Books

In the Storm by Hao Lun Li

Hao Lun Li, 13, is one of 10 finalists in the Grades 7 to 9 category of The First Page student writing challenge.

2020 finalist: Grades 7 to 9 category

The First Page student writing challenge asks students in Grades 7 to 12 to write the first page of a novel from 150 years in the future. (Ben Shannon/CBC)

In the Storm by Hao Lun Li is one of 10 stories shortlisted for The First Page student writing competition in the Grades 7 to 9 category.

Students across Canada wrote the first page of a novel set 150 years in the future, imagining how a current-day trend or issue has played out. More than 2,000 students submitted their stories.

Li, 13, a student at Kwayhquitlum Middle School in Coquitlam, B.C., writes about politics and the division between parties.


The chilling sounds of the winds blowing into the crater was deafening. I almost have to keep my hands on the goggles to my face with how much wind is going by. Suddenly I hear a voice.

"Check what I found," says Connor.

I head over and look at what Connor dug up.

"What is that?" I said.

"It's uhhh... I think it's a piece of metal part of a machine. Look there's writing on it," he replied

The piece of metal that Connor was holding was twisted and bent in so many different ways. The only thing that stood out was the faintly showing green paint on the metal. On it there were words.

"The Ill Wind? What is that?" I asked Connor.

"I don't know, might be part of a plane. Maybe it was one of those that dropped the bombs."

"Don't be dumb, they were missiles. Whatever it is, it isn't important. Look for supplies."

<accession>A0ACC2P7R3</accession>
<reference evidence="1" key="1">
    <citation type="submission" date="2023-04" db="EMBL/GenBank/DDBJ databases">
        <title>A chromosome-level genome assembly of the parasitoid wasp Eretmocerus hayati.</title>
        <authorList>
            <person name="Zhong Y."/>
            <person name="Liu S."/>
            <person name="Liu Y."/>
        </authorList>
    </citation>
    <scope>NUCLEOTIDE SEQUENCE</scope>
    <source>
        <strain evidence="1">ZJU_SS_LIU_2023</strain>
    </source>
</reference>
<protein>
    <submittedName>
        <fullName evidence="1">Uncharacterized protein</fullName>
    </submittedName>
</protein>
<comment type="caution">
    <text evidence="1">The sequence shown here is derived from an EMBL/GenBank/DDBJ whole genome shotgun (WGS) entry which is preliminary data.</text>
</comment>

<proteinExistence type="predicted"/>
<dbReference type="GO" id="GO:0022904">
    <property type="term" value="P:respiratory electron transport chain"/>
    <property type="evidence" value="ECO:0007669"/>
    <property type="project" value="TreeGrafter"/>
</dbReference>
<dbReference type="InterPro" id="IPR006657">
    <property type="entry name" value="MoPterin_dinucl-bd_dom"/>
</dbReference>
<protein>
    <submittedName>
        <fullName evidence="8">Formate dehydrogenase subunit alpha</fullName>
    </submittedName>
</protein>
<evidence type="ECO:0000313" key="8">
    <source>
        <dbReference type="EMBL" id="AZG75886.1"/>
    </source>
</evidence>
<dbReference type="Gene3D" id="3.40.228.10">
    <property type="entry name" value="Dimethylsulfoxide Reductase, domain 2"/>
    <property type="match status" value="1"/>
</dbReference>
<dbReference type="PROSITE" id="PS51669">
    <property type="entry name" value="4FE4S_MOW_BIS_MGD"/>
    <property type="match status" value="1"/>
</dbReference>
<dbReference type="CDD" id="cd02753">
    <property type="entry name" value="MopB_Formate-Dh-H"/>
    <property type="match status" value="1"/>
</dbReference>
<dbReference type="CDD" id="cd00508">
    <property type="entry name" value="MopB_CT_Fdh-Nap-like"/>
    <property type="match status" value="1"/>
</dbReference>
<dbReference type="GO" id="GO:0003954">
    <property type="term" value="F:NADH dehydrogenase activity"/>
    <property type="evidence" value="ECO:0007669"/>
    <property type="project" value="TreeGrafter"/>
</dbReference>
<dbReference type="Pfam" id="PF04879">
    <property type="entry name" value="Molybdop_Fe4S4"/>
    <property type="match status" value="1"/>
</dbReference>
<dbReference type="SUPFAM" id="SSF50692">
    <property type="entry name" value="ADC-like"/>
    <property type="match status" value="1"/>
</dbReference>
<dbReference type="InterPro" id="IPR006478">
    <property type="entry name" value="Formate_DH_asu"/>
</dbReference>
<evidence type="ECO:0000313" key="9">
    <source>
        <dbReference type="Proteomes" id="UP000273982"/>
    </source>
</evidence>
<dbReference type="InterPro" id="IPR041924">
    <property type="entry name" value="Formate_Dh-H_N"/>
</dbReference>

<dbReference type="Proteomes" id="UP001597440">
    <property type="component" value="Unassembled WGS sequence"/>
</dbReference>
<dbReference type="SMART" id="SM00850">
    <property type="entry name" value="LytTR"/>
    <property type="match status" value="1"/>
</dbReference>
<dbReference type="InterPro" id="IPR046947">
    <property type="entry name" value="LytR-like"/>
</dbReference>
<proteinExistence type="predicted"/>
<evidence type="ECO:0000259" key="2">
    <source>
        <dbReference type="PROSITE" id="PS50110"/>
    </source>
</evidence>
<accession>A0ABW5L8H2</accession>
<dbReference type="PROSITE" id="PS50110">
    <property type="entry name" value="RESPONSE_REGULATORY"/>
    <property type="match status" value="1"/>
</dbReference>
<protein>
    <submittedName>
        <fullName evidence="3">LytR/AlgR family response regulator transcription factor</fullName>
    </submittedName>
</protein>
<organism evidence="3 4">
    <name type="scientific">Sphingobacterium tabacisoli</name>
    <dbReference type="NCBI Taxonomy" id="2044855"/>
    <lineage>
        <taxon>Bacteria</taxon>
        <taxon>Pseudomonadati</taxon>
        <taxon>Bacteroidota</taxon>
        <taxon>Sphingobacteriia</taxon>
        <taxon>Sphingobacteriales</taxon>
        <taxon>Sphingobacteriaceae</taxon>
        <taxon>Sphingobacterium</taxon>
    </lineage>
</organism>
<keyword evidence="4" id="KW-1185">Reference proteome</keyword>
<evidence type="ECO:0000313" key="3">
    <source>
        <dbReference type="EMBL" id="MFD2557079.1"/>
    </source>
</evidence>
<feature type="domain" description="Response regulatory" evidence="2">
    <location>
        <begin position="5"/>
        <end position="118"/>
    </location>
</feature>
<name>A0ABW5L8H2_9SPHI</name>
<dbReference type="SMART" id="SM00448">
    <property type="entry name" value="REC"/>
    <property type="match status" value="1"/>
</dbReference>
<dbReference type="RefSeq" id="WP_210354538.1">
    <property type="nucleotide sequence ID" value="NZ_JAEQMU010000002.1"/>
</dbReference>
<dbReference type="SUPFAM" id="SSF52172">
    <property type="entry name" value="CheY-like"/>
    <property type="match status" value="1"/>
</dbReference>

Politics bore me, but they are also the reason why all of this is happening.

We had no time to hide so our only option was to run.

We continued scrounging through the empty factory, trying to find anything, anything to survive. A bottle of water, some meat, heck, I would even be satisfied with a slice of bread. Just as I was digging through a pile of what looked like magazines, a jarring sound pierced the wind of the canyon. It was a motorcycle, no two, no three. I cautiously peeked out of a window and there it was. A whole convoy of vehicles with blue flags heading straight to us.

"GET IN THE CAR!" I yelled as I quickly sprinted out of the room.

The sounds of the whole pack of cars quickly loudened. We had no time to hide so our only option was to run. We got into the hunk of metal of a car and sped off quickly.

Two new sounds pierced the winds. The sounds of bullets whizzing by.
 


About The First Page student writing challenge

David A. Robertson is a Governor General's Literary Award-winning author and judge of the 2020 First Page student writing challenge. (Amber Green)

CBC Books asked students to give us a glimpse of the great Canadian novel of the year 2170. They wrote the first page of a book set 150 years in the future, with the protagonist facing an issue that's topical today and set the scene for how it's all playing out in a century and a half.

Two winning entries — one from the Grades 7 to 9 category and one from the Grades 10 to 12 category — will be chosen by award-winning author David A. Robertson

Robertson is a Cree writer from Winnipeg who writes books for readers of all ages — including the Governor General's Literary Award-winning picture book, When We Were Alone and the Reckoner Rises graphic novel series.

The winner will be announced on CBC Books on April 16, 2021.

Both winners will receive a one-year subscription to OwlCrate, which sends fresh boxes of books to young readers across Canada on a monthly basis. In addition, each of the winners' schools will receive 50 free YA books.

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